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What to expect from Ethereum after the Merge

As exciting as it is to wait for Ethereum's Merge, it is important to set realistic expectations for it.

Posted July 27, 2022

Image of a rainbow ethereum logo on a dark background.
Image of a rainbow ethereum logo on a dark background.

Ethereum’s Merge with the Beacon Chain (the Proof of Stake consensus layer) is thought to be one of the most complex software updates in the history of the Decentralised Web.

It isn’t as easy as pushing a new update out, and asking software clients (the validator nodes, wallets, etc) to accept the update. When it comes to the decentralised web, especially Etheruem, a lot is at stake.

There are billions of dollars of value that depend on the Ethereum infrastructure to run well. If there is as much as one faulty code, it is not easy to revert back to pre-update versions.

There are high hopes for Ethereum after the Merge. But if you have really high expectations, give yourself (and the Ethereum developers) a break by setting the bar lower.

Upgrading Ethereum is a collaborative effort. Source: Ethereum.org

What to expect from Ethereum after the Merge

Ethereum.org highlighted some possible misconceptions about the upgraded Ethereum. We’ll go through some of them one by one.

Misconception #1: The Merge will reduce gas fees

The Merge is the first of the major changes that will take place on Ethereum. This particular change focuses on sustainability of the Ethereum network. Upgrades such as rollup-centric updates as well as sharding will pave the way to a more scalable Ethereum — one that can process thousands of transactions per second. 

If you ask me, I see this as a good thing. Ethereum must first go green before being able to process 1000x more transactions that it currently has. At the time of writing in the pre-Merge era, the Ethereum Proof of Work consensus consumes roughly 176 kWh of energy per block (with each block containing a limited number of transactions).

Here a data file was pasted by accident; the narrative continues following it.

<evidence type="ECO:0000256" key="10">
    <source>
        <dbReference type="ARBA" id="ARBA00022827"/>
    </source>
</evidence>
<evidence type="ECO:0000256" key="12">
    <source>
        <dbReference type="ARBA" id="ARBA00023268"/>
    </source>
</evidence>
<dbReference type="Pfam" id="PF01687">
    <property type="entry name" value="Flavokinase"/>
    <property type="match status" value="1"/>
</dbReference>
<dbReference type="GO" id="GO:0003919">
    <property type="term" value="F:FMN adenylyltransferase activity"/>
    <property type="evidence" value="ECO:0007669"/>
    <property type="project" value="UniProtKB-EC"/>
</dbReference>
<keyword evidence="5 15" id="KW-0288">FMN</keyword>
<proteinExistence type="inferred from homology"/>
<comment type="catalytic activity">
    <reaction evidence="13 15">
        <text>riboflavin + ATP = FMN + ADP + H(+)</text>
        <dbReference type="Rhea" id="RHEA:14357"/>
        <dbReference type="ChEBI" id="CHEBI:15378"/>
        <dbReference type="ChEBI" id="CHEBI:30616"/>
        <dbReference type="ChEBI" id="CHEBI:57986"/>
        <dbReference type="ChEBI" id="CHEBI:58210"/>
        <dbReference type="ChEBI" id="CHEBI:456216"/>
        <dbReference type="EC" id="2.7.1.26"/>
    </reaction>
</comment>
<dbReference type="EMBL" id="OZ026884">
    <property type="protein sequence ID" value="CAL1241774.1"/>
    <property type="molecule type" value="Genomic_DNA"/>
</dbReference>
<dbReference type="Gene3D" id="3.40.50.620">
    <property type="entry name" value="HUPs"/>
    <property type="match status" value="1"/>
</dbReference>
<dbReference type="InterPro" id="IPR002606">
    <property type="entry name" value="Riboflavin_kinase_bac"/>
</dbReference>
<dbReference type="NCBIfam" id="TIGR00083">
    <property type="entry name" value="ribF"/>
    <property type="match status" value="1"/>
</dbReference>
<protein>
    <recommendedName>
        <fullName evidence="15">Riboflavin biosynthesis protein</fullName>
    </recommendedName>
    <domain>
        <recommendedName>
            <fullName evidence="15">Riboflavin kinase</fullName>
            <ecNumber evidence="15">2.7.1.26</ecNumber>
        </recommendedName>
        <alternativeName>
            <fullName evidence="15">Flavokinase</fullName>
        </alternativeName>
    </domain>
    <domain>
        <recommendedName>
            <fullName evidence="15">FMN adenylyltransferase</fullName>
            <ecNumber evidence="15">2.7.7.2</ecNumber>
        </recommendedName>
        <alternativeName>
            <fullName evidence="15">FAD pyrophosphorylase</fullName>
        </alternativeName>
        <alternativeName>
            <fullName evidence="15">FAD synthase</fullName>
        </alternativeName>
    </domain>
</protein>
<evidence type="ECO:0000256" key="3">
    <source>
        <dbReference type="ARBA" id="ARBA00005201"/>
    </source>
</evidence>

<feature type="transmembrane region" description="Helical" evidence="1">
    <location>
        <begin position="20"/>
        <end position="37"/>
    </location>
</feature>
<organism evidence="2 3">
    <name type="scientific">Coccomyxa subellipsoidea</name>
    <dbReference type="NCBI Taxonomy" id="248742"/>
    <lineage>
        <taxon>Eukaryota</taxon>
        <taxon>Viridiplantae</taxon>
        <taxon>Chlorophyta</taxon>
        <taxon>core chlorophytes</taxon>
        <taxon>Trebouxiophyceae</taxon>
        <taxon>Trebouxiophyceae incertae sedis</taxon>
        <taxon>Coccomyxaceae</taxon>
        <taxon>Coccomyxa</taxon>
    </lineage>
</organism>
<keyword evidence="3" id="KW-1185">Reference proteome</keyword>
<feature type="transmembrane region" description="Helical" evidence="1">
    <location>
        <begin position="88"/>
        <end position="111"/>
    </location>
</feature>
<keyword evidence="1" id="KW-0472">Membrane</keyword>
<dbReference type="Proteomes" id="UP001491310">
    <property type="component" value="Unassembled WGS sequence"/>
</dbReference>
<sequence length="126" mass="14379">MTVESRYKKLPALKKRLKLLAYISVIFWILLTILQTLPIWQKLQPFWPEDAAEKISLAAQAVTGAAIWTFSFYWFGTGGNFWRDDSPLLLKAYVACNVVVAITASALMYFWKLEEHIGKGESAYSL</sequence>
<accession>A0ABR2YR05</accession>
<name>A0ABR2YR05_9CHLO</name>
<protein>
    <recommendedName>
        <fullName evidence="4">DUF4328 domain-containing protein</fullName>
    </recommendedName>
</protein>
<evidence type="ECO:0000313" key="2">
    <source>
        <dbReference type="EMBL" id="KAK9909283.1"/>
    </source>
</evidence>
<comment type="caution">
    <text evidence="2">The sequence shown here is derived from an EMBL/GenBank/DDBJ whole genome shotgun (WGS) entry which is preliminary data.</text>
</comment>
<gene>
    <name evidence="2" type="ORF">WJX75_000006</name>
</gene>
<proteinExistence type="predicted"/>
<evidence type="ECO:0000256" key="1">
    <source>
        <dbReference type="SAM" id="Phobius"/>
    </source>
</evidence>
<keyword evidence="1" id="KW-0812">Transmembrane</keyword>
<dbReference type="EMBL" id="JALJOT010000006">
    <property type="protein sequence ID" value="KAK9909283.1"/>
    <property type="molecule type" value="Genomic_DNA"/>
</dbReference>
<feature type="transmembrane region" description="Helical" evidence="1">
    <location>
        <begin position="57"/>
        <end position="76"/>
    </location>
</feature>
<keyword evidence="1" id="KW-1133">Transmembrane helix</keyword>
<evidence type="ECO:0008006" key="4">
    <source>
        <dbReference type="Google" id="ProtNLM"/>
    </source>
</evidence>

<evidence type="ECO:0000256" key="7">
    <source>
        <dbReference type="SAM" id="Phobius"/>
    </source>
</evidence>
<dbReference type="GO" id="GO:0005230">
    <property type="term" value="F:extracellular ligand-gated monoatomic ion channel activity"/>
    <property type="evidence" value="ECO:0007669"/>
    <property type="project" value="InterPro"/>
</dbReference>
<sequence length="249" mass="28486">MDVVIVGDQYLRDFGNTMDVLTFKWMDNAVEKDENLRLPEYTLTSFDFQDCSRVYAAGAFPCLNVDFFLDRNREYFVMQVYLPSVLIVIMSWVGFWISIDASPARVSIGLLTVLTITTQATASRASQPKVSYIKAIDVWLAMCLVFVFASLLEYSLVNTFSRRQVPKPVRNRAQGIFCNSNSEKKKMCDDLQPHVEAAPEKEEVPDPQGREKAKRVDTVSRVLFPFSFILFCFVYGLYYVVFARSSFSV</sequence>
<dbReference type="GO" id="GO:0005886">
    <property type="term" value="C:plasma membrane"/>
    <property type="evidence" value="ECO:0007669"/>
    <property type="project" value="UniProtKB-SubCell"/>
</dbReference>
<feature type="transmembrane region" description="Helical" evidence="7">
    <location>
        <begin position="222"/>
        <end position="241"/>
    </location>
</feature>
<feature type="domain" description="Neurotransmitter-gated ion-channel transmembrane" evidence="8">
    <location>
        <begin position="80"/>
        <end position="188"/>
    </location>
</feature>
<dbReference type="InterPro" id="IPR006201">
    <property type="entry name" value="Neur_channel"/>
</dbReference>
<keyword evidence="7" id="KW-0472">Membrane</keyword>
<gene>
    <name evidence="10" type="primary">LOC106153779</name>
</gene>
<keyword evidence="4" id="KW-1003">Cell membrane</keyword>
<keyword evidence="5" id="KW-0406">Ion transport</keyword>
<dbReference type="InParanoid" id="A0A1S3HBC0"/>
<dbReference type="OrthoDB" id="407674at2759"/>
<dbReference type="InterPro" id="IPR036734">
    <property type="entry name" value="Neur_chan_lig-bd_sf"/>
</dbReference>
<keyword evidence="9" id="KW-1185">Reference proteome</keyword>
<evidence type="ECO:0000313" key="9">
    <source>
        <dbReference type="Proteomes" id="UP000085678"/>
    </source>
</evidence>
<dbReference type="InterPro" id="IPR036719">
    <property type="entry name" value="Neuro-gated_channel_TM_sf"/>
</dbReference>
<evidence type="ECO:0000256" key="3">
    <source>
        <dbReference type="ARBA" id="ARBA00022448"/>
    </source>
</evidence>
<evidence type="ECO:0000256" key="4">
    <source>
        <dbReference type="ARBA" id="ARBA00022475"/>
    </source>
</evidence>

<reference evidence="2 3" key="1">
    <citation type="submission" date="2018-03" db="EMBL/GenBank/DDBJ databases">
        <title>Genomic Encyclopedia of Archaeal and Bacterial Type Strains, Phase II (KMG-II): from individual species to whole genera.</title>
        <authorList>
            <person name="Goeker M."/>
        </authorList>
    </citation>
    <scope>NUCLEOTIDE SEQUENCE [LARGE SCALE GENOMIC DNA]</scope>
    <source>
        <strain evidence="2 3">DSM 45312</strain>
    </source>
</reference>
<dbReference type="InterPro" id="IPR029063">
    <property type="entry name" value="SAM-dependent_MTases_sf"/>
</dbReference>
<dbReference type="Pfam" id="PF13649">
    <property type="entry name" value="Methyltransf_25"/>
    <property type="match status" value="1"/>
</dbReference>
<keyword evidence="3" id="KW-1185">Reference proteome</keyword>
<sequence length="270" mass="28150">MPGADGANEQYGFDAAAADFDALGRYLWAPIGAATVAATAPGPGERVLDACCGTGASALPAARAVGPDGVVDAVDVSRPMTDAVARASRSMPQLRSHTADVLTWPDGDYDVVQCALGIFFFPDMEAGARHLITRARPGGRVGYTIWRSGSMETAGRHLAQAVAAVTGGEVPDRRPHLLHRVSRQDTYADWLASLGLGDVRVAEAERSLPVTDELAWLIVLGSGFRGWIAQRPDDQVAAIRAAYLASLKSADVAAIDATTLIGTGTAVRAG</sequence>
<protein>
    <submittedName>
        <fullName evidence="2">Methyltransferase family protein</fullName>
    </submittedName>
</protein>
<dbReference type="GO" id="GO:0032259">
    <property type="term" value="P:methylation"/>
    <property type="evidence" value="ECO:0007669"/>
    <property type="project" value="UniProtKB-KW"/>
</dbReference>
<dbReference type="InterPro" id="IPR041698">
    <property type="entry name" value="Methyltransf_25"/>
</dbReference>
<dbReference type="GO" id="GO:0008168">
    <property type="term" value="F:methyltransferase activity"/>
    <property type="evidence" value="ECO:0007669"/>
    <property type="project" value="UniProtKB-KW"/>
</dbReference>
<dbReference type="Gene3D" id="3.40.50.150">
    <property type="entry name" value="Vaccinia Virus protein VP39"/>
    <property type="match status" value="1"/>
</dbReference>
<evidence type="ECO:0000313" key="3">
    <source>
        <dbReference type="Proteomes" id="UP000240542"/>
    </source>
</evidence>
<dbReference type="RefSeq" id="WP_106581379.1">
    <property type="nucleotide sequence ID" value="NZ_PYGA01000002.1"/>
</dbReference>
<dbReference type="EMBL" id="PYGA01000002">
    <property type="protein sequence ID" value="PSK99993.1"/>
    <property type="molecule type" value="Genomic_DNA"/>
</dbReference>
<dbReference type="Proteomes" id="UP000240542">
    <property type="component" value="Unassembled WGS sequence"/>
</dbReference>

After the Merge, Ethereum will run the Proof of Stake consensus protocol, which will consume only 0.01 terawatt-hours per year.

Misconception #2: Transactions will be noticeably faster after the Merge

The fastest Ethereum transaction speed will not change, and even after the Merge, transactions will have a finality of 12 seconds (currently 13 seconds pre-Merge). During high-traffic times, users often have to bid on the gas price.

Those who are paying for cheaper gas fees will have to wait longer than 12 seconds. However, with improved scalability post-Merge, there’s a high chance that the blockchain can be loaded with more transaction requests than previously seen.

This could mean users wouldn’t need to bid on the  gas price or to wait for their transaction requests to go through. 

Misconception #3: You can withdraw staked ETH once the Merge occurs

Staked ETH will remain staked after the Merge occurs. There will be an update called the Shanghai upgrade that will allow staking withdrawals.

This is done for security reasons. Staking is a central part of the Proof of Stake protocol, and the more ETH is staked, coupled with a high number of validators, the more secure the network becomes.